Your job as a journalistic photographer (yes, the yearbook is real journalism, and don’t let people tell you it isn’t) is to capture the whole story, not just the “main event.” Sometimes the most interesting story is in the locker room before the game, in the audience, or after the lights are out and the crowd is gone and everything is being taken down, so make yourself available to document as much as you can by being there as long as you can.

The Person in the Spotlight is Important, But So is the Person Holding the Spotlight

 It’s easy to get caught up with pictures of the quarterback of the football team, the lead actor in the play, the student who gets a prestigious award, but every story is more than the people you see. The quarterback still needs a coach, the football team still needs to make money from ticket and snack bar sales; those are all a part of the Friday night game. The lead actor needs the stage crew to hold a spotlight on them and make sure their microphone is on, the whole cast needs people to do their makeup and costumes; those are all part of the play and musical. The student needed a teacher who taught them, and probably has family who are just as excited about the award as they are, those are all part of the story of the award. While people will always want to see pictures of quarterbacks, lead actors, and award-winning scholars, think about and document the people who got them into the limelight, because you’re telling their stories just as much as the people they support.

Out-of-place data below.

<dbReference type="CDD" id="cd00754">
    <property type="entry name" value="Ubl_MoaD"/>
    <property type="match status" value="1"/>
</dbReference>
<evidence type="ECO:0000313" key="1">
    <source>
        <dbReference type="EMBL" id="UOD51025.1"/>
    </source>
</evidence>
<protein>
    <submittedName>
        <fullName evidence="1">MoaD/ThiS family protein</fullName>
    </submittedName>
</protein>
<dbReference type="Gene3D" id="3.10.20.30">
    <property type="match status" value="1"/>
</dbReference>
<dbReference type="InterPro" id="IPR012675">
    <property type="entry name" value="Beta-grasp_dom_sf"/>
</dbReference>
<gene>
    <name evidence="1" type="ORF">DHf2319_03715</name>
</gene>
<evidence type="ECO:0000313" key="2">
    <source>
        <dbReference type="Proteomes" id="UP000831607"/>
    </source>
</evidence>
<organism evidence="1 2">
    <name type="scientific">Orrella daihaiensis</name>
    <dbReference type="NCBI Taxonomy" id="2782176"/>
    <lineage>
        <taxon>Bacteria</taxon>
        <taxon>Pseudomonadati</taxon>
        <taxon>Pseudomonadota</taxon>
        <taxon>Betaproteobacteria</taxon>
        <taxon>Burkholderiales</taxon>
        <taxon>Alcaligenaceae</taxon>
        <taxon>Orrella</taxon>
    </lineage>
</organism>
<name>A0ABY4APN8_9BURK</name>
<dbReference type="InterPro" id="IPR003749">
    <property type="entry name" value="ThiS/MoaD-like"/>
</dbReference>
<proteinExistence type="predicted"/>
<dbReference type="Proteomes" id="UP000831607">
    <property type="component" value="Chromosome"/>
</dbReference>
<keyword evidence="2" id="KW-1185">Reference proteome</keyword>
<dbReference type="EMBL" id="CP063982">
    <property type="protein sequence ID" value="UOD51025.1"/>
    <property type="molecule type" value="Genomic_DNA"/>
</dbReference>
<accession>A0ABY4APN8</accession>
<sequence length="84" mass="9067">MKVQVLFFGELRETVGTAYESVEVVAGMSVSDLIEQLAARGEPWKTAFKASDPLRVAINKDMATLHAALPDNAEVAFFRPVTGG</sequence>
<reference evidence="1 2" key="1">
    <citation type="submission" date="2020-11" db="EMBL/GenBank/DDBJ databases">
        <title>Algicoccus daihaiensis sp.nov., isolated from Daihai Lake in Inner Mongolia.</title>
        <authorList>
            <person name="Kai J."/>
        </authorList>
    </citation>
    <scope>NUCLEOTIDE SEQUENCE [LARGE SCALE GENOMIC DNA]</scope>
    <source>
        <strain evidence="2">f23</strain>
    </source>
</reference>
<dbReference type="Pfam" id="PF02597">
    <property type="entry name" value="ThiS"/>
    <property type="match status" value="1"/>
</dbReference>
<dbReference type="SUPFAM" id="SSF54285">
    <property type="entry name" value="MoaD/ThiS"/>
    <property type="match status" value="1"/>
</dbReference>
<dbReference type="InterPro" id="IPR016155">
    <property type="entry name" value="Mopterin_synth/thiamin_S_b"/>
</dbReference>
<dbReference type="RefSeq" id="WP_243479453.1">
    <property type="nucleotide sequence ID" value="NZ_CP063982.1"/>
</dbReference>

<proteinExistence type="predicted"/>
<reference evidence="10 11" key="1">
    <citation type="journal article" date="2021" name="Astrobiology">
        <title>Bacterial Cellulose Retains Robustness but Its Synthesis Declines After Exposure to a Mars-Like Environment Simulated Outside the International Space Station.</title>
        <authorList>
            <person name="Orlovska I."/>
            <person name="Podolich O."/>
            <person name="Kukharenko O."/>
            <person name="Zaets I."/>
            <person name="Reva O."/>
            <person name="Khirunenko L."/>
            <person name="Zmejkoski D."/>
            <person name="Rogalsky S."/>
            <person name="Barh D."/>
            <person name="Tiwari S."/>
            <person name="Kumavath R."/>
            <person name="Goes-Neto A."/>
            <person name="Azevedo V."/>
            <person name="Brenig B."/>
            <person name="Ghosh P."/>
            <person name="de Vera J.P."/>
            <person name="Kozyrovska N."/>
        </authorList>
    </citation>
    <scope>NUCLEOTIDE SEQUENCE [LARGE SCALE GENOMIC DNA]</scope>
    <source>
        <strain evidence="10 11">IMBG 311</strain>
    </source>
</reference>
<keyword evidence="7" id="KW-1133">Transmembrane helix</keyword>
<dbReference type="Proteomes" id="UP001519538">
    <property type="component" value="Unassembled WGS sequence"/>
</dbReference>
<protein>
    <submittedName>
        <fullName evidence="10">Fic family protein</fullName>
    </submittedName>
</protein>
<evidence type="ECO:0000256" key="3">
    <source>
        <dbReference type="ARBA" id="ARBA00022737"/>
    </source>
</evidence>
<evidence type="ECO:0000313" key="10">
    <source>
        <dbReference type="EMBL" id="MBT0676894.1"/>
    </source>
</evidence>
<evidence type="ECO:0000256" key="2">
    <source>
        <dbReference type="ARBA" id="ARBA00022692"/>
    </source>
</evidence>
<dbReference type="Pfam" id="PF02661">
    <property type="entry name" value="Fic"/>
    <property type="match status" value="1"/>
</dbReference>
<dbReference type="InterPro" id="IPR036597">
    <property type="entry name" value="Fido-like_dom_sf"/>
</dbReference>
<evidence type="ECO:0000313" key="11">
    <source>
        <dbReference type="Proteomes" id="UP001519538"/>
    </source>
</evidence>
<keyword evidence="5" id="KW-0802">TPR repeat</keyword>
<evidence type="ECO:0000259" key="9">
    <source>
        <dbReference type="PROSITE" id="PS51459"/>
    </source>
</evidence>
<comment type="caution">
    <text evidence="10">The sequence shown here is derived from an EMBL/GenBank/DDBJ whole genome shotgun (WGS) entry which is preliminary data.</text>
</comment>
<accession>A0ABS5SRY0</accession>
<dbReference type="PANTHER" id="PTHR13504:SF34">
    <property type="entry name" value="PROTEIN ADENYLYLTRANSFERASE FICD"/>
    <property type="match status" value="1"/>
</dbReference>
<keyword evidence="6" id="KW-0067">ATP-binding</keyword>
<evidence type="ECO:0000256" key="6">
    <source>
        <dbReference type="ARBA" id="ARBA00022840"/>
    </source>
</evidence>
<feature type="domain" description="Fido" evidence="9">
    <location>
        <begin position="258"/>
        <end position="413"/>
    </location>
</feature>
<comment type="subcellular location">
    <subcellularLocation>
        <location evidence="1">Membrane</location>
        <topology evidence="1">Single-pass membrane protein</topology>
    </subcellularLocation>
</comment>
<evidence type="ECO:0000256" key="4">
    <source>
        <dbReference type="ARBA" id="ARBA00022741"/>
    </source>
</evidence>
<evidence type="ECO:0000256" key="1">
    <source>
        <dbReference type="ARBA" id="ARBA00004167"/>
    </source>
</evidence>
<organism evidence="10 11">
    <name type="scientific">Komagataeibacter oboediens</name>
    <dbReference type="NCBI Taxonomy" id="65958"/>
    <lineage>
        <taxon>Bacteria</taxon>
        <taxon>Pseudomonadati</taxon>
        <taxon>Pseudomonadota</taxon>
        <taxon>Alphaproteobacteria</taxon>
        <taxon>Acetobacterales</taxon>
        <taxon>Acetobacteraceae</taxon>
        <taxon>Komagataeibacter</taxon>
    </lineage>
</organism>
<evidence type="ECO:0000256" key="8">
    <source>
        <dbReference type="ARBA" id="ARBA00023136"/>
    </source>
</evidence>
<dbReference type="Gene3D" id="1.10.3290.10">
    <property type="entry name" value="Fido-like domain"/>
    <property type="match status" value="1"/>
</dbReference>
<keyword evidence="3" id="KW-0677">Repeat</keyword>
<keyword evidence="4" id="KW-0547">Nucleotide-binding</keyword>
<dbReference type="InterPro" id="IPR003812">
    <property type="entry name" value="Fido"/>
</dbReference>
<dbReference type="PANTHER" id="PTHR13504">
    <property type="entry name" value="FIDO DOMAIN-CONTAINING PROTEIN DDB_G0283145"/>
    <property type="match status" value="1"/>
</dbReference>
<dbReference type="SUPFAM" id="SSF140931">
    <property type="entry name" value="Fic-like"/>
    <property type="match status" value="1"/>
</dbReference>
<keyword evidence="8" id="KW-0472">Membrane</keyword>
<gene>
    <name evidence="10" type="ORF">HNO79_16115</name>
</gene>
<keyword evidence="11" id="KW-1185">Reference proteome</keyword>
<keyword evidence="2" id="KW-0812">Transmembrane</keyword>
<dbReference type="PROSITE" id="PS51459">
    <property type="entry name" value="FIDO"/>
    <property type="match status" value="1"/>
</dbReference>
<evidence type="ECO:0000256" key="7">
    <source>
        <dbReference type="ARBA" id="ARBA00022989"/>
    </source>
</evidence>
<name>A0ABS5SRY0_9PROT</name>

Your Camera is an All-Access Pass, use it

If you have a camera from the media lab and you’re taking pictures for the yearbook or newspaper, congratulations, you’re a member of the press! This isn’t just an opportunity for you to be nosy, it’s now your job to be nosy, so take full advantage of it. Go backstage at the musical, go into the locker room at halftime, go into press boxes and behind DJ tables and on catwalks, stand on things you shouldn’t, go everywhere you need to be to take a picture of what you want, and don’t let people stop you. Stay safe, stay within reason, and don’t intrude on people’s privacy, but if you can use the abilities you have as a journalist to your advantage.